## Type of Work

Article (31) Book (0) Theses (4) Multimedia (0)

## Peer Review

Peer-reviewed only (12)

## Supplemental Material

Video (0) Audio (0) Images (0) Zip (0) Other files (0)

## Publication Year

## Campus

UC Berkeley (36) UC Davis (2) UC Irvine (0) UCLA (0) UC Merced (0) UC Riverside (2) UC San Diego (0) UCSF (0) UC Santa Barbara (0) UC Santa Cruz (0) UC Office of the President (0) Lawrence Berkeley National Laboratory (0) UC Agriculture & Natural Resources (0)

## Department

Department of Agricultural and Resource Economics (25) Center for Effective Global Action (4) Giannini Foundation of Agricultural Economics (2)

## Journal

## Discipline

Social and Behavioral Sciences (26)

## Reuse License

## Scholarly Works (36 results)

Frisch demands depend on prices and a multiplier \(\lambda\)associated with the consumer's budget constraint. The case in whichdemands or expenditures are separable in $\lambda$ is the case ofgreatest empirical interest, since in this case latent variablemethods can be adopted to control for consumer wealth when estimatingdemands.

Subject only to standard, modest, regularity conditions, we provide a completecharacterization of all Frisch demand systems and of the utilityfunctions that rationalize these demand systems when either quantitiesdemanded or consumption expenditures is separable in $\lambda$.

Quantities demanded are \(\lambda\)-separable if and only if therationalizing utility function is additively separable in thesequantities. In contrast, expenditures are \(\lambda\)-separable ifand only if marginal utilities for these expenditures belong to one oftwo simple parametric families. With $n$ goods, the first family has$2n$ parameters, and corresponds to Houthakker's "direct addilog"utility function. The second family has $3n$ parameters and is new.It corresponds to a family of utility functions which have Stone-Gearyutility as a limiting case.

Much recent empirical work on intra-household allocation uses the axiomatic Nash Bargaining model to make predictions about how the distribution of consumption within the household will respond to individuals' income shocks. However, one of the basic axioms underlying this approach is that allocations will be Pareto optimal, so forward-looking, risk adverse household members ought to be expected to smooth away any such response to income shocks-Pareto optimality seems to be too strong in a dynamic setting. In this paper we use explicitly dynamic framework and replace the axiom of Pareto optimality with a weaker notion of efficiency. We give a simple algorithm for computing allocations, and construct an extended example, meant to model the effects of Grameen Bank lending on intra-household allocation in Bangladesh. The model resolves a puzzle in the literature, namely, it predicts that women borrowers will often voluntarily surrender control ("pipeline") their loans to their husbands.

We describe a measure of welfare, "vulnerability", which measures the difference between the highest feasible average level of utility in a population given aggregate resources, and the actual average level of utility. This measure can be decomposed into two components, related to inequality and to risk. We provide methods for computing vulnerability, inequality, and risk using only data on expenditures from repeated cross-sections of household data, and relate these to Atkinson's family of inequality measures.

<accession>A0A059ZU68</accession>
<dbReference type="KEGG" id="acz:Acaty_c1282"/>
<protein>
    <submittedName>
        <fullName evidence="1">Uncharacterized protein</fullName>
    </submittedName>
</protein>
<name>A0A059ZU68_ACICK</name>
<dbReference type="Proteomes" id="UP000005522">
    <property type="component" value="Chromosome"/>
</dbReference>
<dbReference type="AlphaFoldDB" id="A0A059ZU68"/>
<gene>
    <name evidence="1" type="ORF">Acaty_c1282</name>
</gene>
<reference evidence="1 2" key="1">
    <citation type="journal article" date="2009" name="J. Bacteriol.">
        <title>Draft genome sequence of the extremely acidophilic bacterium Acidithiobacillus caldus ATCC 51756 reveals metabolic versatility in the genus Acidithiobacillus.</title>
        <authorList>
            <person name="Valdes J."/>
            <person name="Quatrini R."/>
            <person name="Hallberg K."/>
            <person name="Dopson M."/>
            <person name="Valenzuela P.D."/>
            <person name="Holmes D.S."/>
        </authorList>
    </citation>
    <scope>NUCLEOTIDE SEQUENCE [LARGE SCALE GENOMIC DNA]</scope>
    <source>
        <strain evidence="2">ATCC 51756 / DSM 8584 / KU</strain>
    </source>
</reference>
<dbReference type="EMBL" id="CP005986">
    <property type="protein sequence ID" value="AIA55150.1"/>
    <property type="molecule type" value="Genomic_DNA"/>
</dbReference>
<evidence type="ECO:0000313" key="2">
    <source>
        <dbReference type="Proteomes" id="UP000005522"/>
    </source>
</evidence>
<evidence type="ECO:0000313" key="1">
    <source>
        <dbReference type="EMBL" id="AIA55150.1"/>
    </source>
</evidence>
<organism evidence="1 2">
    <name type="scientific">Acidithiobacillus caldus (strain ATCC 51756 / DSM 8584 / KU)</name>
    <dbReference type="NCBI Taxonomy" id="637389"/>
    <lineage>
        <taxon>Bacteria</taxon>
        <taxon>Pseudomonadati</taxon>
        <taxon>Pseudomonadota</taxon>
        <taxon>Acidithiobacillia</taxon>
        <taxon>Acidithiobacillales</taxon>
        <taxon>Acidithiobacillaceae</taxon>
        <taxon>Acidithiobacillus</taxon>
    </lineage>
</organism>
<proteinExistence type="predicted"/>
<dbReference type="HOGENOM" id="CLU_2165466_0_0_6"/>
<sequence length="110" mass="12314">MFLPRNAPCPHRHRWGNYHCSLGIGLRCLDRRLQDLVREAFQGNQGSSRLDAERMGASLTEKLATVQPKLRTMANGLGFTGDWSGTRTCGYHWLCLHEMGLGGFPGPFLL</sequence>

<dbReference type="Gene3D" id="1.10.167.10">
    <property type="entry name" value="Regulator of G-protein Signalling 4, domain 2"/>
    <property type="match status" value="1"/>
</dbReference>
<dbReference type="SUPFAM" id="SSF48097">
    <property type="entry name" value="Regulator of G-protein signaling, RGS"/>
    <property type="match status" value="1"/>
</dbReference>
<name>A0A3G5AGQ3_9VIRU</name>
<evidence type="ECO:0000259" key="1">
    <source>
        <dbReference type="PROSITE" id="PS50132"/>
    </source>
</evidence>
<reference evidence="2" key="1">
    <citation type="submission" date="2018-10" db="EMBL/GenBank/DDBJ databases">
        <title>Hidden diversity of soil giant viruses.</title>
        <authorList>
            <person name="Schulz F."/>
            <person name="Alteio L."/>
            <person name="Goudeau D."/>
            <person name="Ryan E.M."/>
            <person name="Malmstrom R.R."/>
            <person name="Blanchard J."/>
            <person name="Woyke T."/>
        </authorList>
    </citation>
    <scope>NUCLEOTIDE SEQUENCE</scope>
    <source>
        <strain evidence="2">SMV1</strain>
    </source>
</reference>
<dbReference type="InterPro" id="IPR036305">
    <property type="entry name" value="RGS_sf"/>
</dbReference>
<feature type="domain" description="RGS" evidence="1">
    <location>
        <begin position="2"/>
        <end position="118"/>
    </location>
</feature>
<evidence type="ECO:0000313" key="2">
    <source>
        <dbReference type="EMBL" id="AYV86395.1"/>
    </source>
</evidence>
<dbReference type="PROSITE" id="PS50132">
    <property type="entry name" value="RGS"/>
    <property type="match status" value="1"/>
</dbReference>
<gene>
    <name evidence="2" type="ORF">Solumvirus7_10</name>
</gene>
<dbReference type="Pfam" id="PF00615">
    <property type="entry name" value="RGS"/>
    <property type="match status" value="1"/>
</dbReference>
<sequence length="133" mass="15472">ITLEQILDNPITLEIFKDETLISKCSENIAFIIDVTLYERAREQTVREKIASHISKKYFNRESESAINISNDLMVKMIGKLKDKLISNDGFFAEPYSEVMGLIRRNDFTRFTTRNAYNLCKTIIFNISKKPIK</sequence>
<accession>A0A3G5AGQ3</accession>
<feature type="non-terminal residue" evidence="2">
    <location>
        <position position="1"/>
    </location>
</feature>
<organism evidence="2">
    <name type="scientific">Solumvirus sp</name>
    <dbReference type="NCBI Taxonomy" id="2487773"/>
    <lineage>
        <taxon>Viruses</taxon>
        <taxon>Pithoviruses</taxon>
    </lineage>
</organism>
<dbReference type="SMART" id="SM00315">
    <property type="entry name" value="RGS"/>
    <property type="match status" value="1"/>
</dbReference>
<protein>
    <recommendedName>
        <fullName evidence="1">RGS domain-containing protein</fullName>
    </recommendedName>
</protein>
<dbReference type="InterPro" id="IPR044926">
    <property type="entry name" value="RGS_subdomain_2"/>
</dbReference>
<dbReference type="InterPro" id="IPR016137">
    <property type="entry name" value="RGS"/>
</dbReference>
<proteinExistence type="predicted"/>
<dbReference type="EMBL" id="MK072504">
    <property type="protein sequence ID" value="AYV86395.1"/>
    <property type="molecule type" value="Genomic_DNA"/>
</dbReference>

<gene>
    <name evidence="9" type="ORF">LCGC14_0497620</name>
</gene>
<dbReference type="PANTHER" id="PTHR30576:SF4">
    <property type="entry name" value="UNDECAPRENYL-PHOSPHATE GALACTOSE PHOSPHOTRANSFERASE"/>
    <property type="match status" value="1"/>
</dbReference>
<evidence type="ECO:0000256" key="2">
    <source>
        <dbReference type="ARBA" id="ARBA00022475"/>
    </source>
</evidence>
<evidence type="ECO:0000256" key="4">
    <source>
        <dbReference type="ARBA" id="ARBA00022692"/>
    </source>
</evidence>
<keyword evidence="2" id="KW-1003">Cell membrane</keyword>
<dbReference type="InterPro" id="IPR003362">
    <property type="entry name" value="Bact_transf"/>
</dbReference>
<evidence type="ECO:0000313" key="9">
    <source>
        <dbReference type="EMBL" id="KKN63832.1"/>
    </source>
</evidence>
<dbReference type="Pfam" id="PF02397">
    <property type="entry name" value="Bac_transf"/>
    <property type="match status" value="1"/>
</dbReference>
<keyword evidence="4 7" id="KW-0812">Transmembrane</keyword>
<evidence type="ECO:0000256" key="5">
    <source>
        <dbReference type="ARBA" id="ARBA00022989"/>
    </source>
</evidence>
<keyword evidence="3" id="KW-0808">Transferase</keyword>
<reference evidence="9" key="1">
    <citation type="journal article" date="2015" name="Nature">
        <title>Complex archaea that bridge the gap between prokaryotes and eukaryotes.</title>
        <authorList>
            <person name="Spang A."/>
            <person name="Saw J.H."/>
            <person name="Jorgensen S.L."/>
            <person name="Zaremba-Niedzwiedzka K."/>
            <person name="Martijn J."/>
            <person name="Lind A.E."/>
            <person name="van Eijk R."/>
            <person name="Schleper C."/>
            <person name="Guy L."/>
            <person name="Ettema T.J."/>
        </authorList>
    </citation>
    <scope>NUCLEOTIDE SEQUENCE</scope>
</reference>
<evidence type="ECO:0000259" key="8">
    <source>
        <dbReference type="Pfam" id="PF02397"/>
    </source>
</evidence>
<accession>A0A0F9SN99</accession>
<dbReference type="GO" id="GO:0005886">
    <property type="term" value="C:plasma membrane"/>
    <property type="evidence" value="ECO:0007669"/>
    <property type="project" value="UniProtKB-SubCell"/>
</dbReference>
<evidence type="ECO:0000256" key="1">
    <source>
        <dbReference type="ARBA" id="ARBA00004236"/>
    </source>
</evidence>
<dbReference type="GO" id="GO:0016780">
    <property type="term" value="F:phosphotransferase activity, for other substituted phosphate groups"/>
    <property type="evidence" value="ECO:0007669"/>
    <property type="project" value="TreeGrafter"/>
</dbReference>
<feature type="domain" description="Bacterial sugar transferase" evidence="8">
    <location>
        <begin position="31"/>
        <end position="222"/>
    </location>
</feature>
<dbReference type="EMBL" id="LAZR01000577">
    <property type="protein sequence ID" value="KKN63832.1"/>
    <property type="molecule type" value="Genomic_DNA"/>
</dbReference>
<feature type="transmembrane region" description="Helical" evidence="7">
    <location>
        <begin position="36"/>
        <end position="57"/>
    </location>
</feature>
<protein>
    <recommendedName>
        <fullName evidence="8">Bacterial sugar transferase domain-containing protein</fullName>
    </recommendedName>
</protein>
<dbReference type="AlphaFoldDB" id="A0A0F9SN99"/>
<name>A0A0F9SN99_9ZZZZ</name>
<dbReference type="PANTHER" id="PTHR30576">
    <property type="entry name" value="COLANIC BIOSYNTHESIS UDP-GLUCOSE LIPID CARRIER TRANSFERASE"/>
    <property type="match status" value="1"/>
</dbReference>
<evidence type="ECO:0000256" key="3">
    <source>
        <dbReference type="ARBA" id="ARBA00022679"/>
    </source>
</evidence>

Using methods developed here and household-level Ecuadorean data from 1995 and 2006, we estimate the vulnerability and risk of �different population groups. Taking the population altogether, we find that the crisis of the late nineties was not only a large shock for the country as a whole, but also greatly increased the risk faced by individual households in the Sierra, risk which was subsequently translated into greater inequality. After 1999, overall risk borne by the average household fell dramatically, with the consequence that inequality remained nearly constant from 1999-2006. Levels of rural risk are considerably greater than are urban; further, rural risks tend to be the consequence of spatial shocks, while urban risks are much more idiosyncratic in nature.

Recent research on household `vulnerability' has led to an increased appreciation of the welfare costs of risk. Measuring the risk borne by a particular household has generally involved the use of panel data, and in particular the use of time series variation in household expenditures to estimate the risk borne by the household in any given period. This has led researchers to focus on static measures of vulnerability, since once used to identify the distribution of consumption expenditures in a single period the time series variation can no longer be used to describe the intertemporal profile of the distribution of consumption expenditures--simultaneous estimation of inequality, risk, and time series variation in household vulnerability requires the additional structure of a dynamic model. Unfortunately, our present understanding of the economic circumstances in which most households are situated seems too limited to permit general agreement on what the right dynamic model is. We show that simple restrictions on households' intertemporal smoothing can be used to simultaneously estimate household risk preferences in a manner which is robust to a variety of different assumptions about the economic environment. Further, these simple restrictions and estimated preferences can then be used to robustly characterize the welfare costs of different sorts of variation in consumption expenditures.